We refer to it as The London Embassy (Lundun dashiguan, pronounced like “Taking turns to squat in the big shithouse”). The great Beijing cultural pundit Tian Qing even bestowed his illustrious calligraphy on Li Manshan, albeit in the more polite version.

So (thanks to me) the latrine is pretty comfortable, but it makes a suitable image to imagine the poverty of the olden days (including the Maoist era—a sobering contrast with the bright propaganda posters of the time): the old and infirm trudging to an open pit in the snow, with no paper, no sanitary products, no torches in the dark.

I’m so pampered, compared to Li Manshan’s lifetime “enduring suffering” (shouku 受苦). From my book (pp.132–3):

Shoulders unable to carry, hands unable to grasp, soft and sensitive skin…

Coming across this phrase in 2013 as I made inept attempts to help Li Manshan with the autumn harvest, I thought it might have been coined to parody my efforts. Rather, it’s a standard expression used to describe the travails of urban “educated youth” in performing physical labour after being sent down from the cities to the countryside in the Cultural Revolution to “learn from the peasants”. The experience was a rude shock for such groups all over China; brought up in relatively comfortable urban schools to believe in the benefits of socialism, and often protected from understanding the tribulations of their own parents, they were now confronted not just by the harshness of physical labour, but by medieval poverty.

Li Manshan is thrilled with my little gift of a set of UK coins, working out which is which. He proudly offers me a black banana, white and tasty on the inside, but decides to eat it himself; we have a giggle over glossy modernized bananas (cf. “banana republic, but minus the bananas”). His wife passes the time by playing “matching pairs”, a kind of dominoes. A female friend of hers drops by for a chat. They’re all very humorous, beneath a somewhat dour exterior. Li Manshan and his wife seem like counsellors.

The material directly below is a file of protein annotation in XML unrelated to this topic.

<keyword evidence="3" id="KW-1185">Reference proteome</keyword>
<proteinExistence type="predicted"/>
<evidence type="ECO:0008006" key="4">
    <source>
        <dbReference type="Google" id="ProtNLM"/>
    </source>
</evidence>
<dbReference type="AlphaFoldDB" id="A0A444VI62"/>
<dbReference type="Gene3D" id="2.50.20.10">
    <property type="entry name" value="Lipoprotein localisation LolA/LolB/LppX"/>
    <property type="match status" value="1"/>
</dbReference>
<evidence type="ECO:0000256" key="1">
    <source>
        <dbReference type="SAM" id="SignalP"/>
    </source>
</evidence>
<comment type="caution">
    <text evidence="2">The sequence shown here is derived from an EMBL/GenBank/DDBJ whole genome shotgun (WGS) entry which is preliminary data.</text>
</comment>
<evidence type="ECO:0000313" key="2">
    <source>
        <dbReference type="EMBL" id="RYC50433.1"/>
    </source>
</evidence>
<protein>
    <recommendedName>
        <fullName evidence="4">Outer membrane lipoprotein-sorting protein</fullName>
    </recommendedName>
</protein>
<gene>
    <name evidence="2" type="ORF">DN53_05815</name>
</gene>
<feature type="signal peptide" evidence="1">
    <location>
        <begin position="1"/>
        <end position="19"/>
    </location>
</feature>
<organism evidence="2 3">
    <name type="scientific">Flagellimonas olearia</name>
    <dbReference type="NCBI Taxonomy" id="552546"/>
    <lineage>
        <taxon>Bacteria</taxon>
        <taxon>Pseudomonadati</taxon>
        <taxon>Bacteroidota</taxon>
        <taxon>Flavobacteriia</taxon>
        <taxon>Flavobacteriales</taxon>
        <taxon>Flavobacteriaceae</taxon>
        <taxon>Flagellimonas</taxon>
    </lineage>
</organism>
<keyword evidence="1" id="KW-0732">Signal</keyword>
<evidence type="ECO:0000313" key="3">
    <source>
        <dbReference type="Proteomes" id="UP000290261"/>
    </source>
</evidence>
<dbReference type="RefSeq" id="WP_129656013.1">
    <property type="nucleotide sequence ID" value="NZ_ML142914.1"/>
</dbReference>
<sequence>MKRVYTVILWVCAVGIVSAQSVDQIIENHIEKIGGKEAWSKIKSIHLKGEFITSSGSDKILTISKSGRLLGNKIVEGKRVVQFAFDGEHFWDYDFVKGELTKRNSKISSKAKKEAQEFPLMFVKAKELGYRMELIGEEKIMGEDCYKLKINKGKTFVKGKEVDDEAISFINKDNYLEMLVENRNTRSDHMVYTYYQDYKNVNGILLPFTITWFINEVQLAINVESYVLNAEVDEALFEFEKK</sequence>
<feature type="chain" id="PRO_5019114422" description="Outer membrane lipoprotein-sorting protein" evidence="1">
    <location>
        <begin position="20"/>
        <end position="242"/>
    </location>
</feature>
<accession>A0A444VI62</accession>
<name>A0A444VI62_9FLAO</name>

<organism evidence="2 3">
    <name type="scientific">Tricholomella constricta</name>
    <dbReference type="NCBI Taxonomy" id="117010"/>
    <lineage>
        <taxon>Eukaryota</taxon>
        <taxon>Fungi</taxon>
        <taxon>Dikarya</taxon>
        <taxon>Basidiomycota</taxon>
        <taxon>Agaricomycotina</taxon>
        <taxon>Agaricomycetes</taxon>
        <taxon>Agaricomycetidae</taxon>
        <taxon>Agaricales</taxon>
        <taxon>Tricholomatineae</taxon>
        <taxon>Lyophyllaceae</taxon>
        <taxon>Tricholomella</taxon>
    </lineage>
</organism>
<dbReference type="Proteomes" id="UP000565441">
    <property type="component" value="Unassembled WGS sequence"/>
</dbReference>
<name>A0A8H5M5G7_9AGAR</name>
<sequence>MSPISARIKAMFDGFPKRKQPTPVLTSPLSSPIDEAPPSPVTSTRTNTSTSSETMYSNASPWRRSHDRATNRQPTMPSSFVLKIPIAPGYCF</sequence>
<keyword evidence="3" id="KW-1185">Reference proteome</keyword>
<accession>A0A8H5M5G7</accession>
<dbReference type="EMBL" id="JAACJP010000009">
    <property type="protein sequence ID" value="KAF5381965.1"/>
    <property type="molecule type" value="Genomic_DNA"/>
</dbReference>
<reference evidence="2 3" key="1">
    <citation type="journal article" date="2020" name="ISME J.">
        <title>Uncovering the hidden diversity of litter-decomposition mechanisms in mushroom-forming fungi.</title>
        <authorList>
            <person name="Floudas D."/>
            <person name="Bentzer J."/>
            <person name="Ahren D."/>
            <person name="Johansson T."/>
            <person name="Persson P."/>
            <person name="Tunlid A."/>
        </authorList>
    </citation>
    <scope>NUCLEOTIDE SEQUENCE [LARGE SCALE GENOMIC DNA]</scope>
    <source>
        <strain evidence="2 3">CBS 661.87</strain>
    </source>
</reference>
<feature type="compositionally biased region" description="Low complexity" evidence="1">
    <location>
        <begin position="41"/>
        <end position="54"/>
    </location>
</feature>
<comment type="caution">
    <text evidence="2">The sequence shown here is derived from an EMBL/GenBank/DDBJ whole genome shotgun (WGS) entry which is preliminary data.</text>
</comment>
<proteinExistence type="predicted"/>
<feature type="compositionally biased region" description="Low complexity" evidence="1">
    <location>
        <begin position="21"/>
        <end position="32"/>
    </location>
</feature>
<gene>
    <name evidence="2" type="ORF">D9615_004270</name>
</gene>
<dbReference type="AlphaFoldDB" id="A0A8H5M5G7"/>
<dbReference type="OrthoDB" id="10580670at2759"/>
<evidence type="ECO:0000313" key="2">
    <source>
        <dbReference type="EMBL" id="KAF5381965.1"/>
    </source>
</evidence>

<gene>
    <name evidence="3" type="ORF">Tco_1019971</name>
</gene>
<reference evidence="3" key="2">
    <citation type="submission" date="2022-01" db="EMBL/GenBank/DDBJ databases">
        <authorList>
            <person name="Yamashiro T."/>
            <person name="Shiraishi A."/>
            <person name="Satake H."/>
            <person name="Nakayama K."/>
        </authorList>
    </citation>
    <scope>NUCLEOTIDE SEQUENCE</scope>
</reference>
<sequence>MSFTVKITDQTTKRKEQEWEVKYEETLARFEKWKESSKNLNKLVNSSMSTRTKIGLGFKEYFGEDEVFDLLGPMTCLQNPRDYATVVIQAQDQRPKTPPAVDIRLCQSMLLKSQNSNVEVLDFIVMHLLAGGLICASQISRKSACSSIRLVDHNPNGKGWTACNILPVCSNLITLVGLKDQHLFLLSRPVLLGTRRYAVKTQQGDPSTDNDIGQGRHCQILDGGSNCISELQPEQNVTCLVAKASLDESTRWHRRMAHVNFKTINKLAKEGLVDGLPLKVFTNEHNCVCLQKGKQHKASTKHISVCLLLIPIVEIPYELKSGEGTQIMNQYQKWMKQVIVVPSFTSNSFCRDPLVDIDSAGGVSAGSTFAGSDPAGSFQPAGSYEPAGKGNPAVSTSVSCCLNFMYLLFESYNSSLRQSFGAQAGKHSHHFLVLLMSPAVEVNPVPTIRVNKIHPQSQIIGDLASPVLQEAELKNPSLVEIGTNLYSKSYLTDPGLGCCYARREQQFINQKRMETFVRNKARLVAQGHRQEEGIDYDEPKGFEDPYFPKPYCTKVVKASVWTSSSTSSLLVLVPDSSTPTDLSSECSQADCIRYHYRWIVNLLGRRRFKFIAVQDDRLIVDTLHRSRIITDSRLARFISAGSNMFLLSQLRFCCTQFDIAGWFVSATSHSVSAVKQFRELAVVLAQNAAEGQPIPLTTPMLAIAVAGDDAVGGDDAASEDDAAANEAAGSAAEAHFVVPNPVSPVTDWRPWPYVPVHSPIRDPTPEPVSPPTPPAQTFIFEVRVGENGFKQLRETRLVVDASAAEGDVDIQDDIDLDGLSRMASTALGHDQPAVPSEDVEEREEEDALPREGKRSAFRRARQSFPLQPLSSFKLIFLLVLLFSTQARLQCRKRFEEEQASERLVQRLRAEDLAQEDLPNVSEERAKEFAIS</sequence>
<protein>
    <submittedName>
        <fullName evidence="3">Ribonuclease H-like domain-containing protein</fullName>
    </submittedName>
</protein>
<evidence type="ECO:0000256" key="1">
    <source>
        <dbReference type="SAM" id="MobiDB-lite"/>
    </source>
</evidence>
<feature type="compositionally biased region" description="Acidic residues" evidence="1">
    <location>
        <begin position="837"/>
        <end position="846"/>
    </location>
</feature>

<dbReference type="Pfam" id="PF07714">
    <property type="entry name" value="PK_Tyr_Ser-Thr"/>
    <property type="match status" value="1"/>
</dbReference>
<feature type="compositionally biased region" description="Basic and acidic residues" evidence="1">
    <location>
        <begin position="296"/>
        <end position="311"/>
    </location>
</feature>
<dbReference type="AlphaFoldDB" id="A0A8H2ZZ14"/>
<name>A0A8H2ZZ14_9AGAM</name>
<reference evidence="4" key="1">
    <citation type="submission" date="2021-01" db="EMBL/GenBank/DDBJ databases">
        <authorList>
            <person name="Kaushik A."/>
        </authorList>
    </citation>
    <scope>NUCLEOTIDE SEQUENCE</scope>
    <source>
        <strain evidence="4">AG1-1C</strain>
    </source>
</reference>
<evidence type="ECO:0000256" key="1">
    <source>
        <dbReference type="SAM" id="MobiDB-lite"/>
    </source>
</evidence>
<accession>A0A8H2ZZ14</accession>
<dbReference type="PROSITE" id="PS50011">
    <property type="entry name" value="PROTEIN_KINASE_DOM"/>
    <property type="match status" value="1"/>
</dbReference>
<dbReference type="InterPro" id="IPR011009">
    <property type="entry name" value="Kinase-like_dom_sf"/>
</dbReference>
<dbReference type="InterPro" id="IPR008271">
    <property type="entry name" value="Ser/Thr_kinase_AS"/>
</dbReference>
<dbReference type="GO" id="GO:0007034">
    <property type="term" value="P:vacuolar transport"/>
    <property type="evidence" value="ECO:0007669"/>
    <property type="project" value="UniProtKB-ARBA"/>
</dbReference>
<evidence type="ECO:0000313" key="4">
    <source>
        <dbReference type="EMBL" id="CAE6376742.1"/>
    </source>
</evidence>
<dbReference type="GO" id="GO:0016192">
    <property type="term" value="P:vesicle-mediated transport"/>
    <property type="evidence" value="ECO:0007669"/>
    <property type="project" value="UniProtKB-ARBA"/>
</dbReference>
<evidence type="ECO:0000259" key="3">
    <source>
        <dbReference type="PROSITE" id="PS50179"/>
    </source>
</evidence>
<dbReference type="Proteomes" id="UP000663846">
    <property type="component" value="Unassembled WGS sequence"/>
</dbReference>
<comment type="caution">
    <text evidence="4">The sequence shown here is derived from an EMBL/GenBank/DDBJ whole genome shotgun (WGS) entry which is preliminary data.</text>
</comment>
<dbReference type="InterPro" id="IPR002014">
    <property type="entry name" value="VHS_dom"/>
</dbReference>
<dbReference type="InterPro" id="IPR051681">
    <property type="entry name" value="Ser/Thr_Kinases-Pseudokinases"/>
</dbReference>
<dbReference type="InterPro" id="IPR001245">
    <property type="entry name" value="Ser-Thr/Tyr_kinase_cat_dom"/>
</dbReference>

In reply to villagers’ curious enquiries about how many kids I have, Li Manshan is now in the habit of replying wu, which they hear as “five” 五 but in his creative head means “none” 无. This surprisingly shuts them up—I worry about having to embroider stories about their careers, my numerous grandkids, and so on, but no. Anyway, Li Manshan would be up for this. He observes that since my surname is Zhong 钟 (Clock), my son might be named Biao 表 (watch).

We share a nice supper of noodles, and more dumplings. The CCTV evening news is on as wallpaper [Breaking news! CCP holds meeting! Xi Jinping still in power! Old gits in suits dead bored!]. It’s ignored until the weather forecast comes on, but Li Manshan loves the nature programmes.

“Wotcha doing when you get back to Beijing?”, he goes.
“I’m going to be giving lectures (jiangke)…”
His local dialect, or his lively mind, instantly converts this to jiekastammering”:
“Old Jonesy, you don’t have to go back to Beijing to stammer—you can just keep on stammering away here!”

I manage both.

Writing
Though Li Manshan is doing fewer funerals these days, he has always got ritual paperwork to do—whether it’s writing talismans, shaping paper for funerary artefacts, or writing mottos for the soul hall (my book, pp.194–200).

He’s bought big reams of thick paper from Yangyuan county. He recalls that when Li Qing recopied the ritual manuals in the early 1980s, mazhi hemp paper was available from the Supply and Marketing Co-op.

One day our siesta is disturbed by a group coming to ask Li Manshan to “determine the date”. After seeing them off he spends the rest of the afternoon writing several dozen sets of four-character funerary diaolian mottos for the soul hall (my film, from 10.43)—enough for a couple of months. Again he recalls how Li Qing used to write them in the scripture hall for each particular funeral. I devise a new game: arranging the squares in a different order to make a popular phrase or saying. For starters, how about 東方妙,西方福 (“oriental mysticism is all very well, but things are kinda cushy over here”).

A trip into town
One morning we call up the wonderful Li Jin to arrange a nice quiet lunch in town, just the three of us. Li Manshan’s wife chooses a posh shirt and jacket for him.